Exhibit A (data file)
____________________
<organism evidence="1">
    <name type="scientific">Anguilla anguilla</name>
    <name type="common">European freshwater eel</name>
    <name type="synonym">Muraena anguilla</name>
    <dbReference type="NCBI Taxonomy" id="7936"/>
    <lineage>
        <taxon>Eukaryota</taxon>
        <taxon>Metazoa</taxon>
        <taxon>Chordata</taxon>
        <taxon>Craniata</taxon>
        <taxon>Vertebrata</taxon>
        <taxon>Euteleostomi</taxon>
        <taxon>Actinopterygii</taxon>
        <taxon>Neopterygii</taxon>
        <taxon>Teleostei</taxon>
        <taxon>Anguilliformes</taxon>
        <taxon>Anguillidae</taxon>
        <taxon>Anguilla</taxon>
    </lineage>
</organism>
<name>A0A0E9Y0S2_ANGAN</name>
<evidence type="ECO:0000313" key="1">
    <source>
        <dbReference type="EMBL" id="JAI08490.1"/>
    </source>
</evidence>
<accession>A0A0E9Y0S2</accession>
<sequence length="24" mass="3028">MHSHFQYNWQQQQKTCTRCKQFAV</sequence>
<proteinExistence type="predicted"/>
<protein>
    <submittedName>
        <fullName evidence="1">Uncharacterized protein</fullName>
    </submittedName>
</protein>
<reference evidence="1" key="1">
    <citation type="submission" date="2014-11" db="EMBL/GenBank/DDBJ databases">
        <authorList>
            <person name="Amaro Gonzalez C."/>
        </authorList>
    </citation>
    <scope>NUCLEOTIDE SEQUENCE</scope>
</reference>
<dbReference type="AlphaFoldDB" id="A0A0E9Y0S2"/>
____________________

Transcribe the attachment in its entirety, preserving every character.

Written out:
<organism evidence="1">
    <name type="scientific">Anguilla anguilla</name>
    <name type="common">European freshwater eel</name>
    <name type="synonym">Muraena anguilla</name>
    <dbReference type="NCBI Taxonomy" id="7936"/>
    <lineage>
        <taxon>Eukaryota</taxon>
        <taxon>Metazoa</taxon>
        <taxon>Chordata</taxon>
        <taxon>Craniata</taxon>
        <taxon>Vertebrata</taxon>
        <taxon>Euteleostomi</taxon>
        <taxon>Actinopterygii</taxon>
        <taxon>Neopterygii</taxon>
        <taxon>Teleostei</taxon>
        <taxon>Anguilliformes</taxon>
        <taxon>Anguillidae</taxon>
        <taxon>Anguilla</taxon>
    </lineage>
</organism>
<name>A0A0E9Y0S2_ANGAN</name>
<evidence type="ECO:0000313" key="1">
    <source>
        <dbReference type="EMBL" id="JAI08490.1"/>
    </source>
</evidence>
<accession>A0A0E9Y0S2</accession>
<sequence length="24" mass="3028">MHSHFQYNWQQQQKTCTRCKQFAV</sequence>
<proteinExistence type="predicted"/>
<protein>
    <submittedName>
        <fullName evidence="1">Uncharacterized protein</fullName>
    </submittedName>
</protein>
<reference evidence="1" key="1">
    <citation type="submission" date="2014-11" db="EMBL/GenBank/DDBJ databases">
        <authorList>
            <person name="Amaro Gonzalez C."/>
        </authorList>
    </citation>
    <scope>NUCLEOTIDE SEQUENCE</scope>
</reference>
<dbReference type="AlphaFoldDB" id="A0A0E9Y0S2"/>